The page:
Kirby comes with a very powerful but yet simple-to-start plugin architecture. A plugin is a simple folder with a bunch of PHP files. This would be the simplest form:
Kirby automatically loads all plugins from folders within
/site/plugins and tries to find an
If you only need some helper functions or general PHP code, you can define them in your
index.php. These will then be loaded automatically.
If you want to extend Kirby in more meaningful ways such as by extending Kirby objects or components, you need to use our new
Kirby::plugin() method to define all the parts that will be extended.
All plugins are registered with Kirby's static
Kirby::plugin() method. It doesn't matter if you want to create just a simple KirbyTag plugin or a custom field for the Panel.
Kirby::plugin() is your way to go.
Each plugin must have a unique name. We follow the typical Composer package name scheme here, so your plugin name must follow the format
You are totally free to use whatever alias you like. Something like
superwoman/superplugin is totally fine. The alias and plugin names must only contain characters from a-z and dashes though.
The plugin name can later be used to find a specific plugin:
Your plugin can define any number of extensions for Kirby. Extensions can be blueprints, snippets, KirbyTags, fields and more.
You can start simple by extending just one thing…
…or get more complex by extending multiple parts at once.
Plugins can provide entire sets of multiple extensions that work together and form big parts of a site.
Check out the list of all extension types.
If you need to register extensions based on a config option, site content or even the availability of other plugins, you can do this inside a
To store more information about your plugin, you can add a
composer.json to your plugin folder. We recommend to use composer's
composer init command to simplify this step. All information in the
composer.json can later be queried from your plugin:
The fields in the example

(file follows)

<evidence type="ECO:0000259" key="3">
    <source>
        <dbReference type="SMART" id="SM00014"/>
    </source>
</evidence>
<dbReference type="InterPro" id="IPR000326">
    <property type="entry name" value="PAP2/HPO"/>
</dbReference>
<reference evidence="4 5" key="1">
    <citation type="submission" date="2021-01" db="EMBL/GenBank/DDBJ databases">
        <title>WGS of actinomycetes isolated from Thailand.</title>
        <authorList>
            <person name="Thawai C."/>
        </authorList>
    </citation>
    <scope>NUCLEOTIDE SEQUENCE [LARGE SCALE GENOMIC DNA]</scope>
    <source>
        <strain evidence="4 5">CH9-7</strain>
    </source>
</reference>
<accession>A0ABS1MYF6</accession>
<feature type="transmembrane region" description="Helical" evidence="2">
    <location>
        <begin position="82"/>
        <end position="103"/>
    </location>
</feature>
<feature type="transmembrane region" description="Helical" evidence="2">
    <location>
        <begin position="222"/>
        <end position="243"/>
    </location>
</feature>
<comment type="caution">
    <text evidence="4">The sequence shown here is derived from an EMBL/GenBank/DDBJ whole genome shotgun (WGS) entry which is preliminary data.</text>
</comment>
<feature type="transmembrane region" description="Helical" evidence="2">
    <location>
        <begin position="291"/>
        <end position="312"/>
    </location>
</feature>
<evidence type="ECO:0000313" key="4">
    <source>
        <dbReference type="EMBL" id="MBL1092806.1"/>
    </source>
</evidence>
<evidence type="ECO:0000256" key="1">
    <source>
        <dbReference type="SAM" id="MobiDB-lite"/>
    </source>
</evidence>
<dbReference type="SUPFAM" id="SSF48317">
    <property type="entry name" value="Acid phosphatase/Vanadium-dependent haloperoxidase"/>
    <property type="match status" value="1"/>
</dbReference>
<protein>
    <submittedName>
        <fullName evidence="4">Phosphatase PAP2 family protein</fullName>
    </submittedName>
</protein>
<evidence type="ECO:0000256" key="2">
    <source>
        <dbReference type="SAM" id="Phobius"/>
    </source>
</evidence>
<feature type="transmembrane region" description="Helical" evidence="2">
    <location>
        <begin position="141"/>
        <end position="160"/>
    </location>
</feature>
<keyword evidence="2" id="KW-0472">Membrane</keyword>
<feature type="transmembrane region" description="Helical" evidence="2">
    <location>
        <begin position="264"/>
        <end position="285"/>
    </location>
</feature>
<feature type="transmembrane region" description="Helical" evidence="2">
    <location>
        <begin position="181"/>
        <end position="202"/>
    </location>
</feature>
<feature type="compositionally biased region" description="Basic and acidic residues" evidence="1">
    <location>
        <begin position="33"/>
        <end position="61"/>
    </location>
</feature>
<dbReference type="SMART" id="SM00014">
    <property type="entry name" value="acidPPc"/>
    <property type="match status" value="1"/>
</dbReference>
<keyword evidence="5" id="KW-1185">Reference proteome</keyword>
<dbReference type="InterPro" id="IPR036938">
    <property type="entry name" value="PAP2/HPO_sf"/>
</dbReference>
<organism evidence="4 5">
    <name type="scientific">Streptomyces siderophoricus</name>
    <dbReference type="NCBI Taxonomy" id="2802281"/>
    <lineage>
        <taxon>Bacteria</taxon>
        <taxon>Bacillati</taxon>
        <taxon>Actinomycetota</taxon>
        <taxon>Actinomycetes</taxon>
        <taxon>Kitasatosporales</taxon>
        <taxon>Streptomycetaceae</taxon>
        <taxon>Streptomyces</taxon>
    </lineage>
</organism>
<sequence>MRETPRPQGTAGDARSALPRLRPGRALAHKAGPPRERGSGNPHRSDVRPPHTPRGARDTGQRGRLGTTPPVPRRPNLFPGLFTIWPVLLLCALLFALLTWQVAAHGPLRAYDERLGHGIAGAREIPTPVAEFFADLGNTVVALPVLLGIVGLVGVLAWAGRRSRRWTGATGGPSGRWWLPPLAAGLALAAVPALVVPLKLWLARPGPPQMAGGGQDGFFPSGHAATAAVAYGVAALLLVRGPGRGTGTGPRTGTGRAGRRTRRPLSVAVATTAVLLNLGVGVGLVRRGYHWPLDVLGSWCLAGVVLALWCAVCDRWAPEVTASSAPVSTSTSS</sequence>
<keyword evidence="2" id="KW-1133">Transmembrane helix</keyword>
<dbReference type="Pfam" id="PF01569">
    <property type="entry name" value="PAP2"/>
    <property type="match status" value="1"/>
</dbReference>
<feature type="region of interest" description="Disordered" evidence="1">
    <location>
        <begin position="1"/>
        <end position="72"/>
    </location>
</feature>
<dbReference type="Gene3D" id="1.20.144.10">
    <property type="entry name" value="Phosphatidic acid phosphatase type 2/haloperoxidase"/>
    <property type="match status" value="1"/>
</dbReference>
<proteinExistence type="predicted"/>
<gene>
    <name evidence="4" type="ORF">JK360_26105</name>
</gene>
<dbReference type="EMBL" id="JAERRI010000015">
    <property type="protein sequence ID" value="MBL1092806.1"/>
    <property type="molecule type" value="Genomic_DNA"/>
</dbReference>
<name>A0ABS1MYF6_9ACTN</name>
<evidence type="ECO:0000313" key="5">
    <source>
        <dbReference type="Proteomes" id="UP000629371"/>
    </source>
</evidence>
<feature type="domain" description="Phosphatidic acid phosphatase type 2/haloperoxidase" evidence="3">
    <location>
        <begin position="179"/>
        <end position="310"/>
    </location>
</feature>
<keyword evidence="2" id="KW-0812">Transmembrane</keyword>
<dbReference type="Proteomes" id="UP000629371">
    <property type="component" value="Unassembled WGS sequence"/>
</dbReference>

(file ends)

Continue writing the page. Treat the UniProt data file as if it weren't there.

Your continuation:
composer.json above are just the basic metadata fields. Composer is also a tool that's useful to install plugins. How to setup your plugin for that is explained in our plugin setup articles.
Note that the
name inside the
composer.json file is only the name of the Composer package. If needed, it can differ from the name you give your plugin when registering it with
Kirby::plugin(), which will be used when getting plugin data. We recommend to keep both names consistent to avoid confusion.
If you create plugins with more than just one extension, we suggest the following folder structure within your plugin folder:
Each plugin can have its own
assets folder with any number of additional assets, such as images or CSS and JS files. Kirby will automatically take care to make those assets publicly available without needing to copy them to a specific folder.
Each asset in the
assets folder of your plugin will be available at
The URL path is constructed with the name from your plugin definition and has nothing to do with the folder name of the plugin.
Kirby will automatically add timestamps to each asset URL to enable cache busting out of the box. This means that assets will automatically be refreshed when a user installs an updated version of your plugin.
- Asset folder
- Public URL
Your plugins can define their own set of options:
The values which you set for those options will be the default values. They can be overridden in the config file of the site.
Each of your plugin's options is automatically prefixed. The prefix is created from your plugin's name:
This will avoid any collisions with core options or options from other plugins.
Those options can be used anywhere in Kirby like this:
Or with the option helper:
Options also need to be prefixed to be set in the config:
If you want to publish your plugin, there are a few things you need to take care of to make installation of your plugin as simple as possible for your users.
We have prepared several tutorials for different use-cases: